The film depicted a rather sophisticated form of feminism that did not center around bashing men, but it elevated women and carried messages over how despite their differences, men and women had much in common. No one was better than the other. Diana needed her team members support and contributions despite having abilities to do many things a lot better than the men around her. Women were shown in positions of power, such as Antiope and Hippolyta, Etta ran the war operations whereas Dr. Maru, the villain was in charge of the whole department. Diana progressed to being the leader of her team. The film although depicted that in some instances, women still seemed subservient to men, but there are ample suggestions of their potential contributions and competence that was on par with men. It depicted how different the halls of leadership might have been, where women were allowed to be inside (Snyder). In the film, Diana is also not depicted to be perfect just for being a woman with superpowers.

She learned her lessons as her assumptions about the world were proven wrong. Her desire to be a force for good and her convictions in love and peace would remain a constant part of her character. The depiction of Diana Prince in the film is different from how women in central film roles have usually been depicted. Instead of enticing audiences with her sexualized depictions, Diana’s character traits offered unique perspectives to female leads not seen before in movies of this genre. Her optimism, purity of heart, empath, and compassion are firmly portrayed and not shown as a weakness but the kind of qualities that provide her clarity of purpose, and be a hero to those suffering. The ending sees Dianna extend her optimism and compassion to all of humanity (Snyder)

The feminism themes explored in Patty Jenkin’s wonder woman often did not agree with the versions of feminism we find commonly depicted in the media today. One of the striking aspects of the film, missing for many feminists were the main-hating politics of grievance that sometimes follow depictions of female empowerment projection. The film is not a negative one; it is not anti-men, rather shows men and women working together. Diana’s leadership style is also more collaborative in style. Patty’s version of wonder woman is an icon of female strength and a role model for women and little girls, whose motivation and anger is driven by love and compassion for the world, and whose leadership entails a cooperative style depicting a positive vision for empowerment – something not enough seen in today’s real world (Robinson).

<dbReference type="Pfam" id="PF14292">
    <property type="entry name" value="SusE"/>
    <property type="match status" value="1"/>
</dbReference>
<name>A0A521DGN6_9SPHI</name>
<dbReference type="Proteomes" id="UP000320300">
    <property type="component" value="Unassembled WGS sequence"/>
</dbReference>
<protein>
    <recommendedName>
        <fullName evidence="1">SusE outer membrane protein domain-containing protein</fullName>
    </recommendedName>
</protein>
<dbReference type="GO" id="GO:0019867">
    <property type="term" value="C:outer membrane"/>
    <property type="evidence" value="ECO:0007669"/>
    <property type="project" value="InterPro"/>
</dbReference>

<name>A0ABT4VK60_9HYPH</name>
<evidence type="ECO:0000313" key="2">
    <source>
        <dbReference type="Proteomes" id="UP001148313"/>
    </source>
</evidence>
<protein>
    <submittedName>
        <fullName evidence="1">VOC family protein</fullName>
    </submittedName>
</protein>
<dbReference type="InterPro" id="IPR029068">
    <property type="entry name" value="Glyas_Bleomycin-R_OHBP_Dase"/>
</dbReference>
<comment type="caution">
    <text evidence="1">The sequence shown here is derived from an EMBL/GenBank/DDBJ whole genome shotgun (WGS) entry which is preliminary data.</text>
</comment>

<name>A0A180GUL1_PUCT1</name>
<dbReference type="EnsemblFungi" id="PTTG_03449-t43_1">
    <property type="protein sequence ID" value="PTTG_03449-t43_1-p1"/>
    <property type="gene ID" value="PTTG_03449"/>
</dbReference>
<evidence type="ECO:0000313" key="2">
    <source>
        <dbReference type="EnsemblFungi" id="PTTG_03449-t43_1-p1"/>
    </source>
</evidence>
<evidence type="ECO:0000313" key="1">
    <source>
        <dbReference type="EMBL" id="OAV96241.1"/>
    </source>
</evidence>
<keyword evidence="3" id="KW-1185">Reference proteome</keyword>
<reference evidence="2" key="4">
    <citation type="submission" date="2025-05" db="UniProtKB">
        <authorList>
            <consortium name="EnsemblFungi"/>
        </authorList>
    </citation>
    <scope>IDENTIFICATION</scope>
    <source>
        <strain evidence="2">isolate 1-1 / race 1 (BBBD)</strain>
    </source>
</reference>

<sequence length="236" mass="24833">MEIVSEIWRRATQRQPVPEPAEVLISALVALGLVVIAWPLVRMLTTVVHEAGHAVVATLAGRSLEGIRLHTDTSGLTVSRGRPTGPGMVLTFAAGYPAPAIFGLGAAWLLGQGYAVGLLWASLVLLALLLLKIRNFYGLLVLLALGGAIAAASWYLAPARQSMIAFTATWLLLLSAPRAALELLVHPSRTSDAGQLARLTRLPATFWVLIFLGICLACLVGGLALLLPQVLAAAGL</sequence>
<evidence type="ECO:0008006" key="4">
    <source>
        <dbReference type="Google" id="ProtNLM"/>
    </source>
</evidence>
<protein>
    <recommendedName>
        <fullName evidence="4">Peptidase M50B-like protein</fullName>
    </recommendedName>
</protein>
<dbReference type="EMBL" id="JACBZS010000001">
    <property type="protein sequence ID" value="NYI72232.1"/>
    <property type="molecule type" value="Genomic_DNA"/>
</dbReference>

Many feminists did not agree with the notion over how a strong male character was still leading Diana in many scenes and leveled criticism on why she depended on men. They view the film to be filled with sexist clichés, Although many depictions are natural to the days of World War I, she was transported to. Modern feminists also criticized her for her dependence on men who constantly told her how to behave, what to wear, where to go, or the fact that she is told be generals to stay quiet for being a woman. These portrayals did not go down well with those wishing to see the film depict an idealized feminist fantasy (Elle).

The Character of Wonder Woman is among the few comic books that have remained in publishing since its origins in 1940’s. Throughout these years, her depiction and portrayal have often evolved due to prevailing circumstances and social conditions. For a long period, her body and dress were associated with nationalistic symbolism and notions of American freedom. Her initial target audiences were adult men and women who supported the war effort, the images of which were constructed specifically with representations of nationalism and nation. After World War II, when American women were exhorted to return home to families and kitchen and not compete with returning soldiers, Wonder woman’s portrayal entered a phase where she was chased by Steve Trevor to convince her to marry him. Ms. Magazine’s cover photo showed Wonder Woman with a dangerous and an enlarged body that attempted to span the feminine realm of justice and peace with the masculine realm of politics and war, reflective of the discourses relating to the 1970’s women’s movement (Emad). At that moment, Wonder Woman’s portrayal demonstrated that as long as femininity was beautiful and feminine, it would not be corrupted by power and hence can coexist with a nation.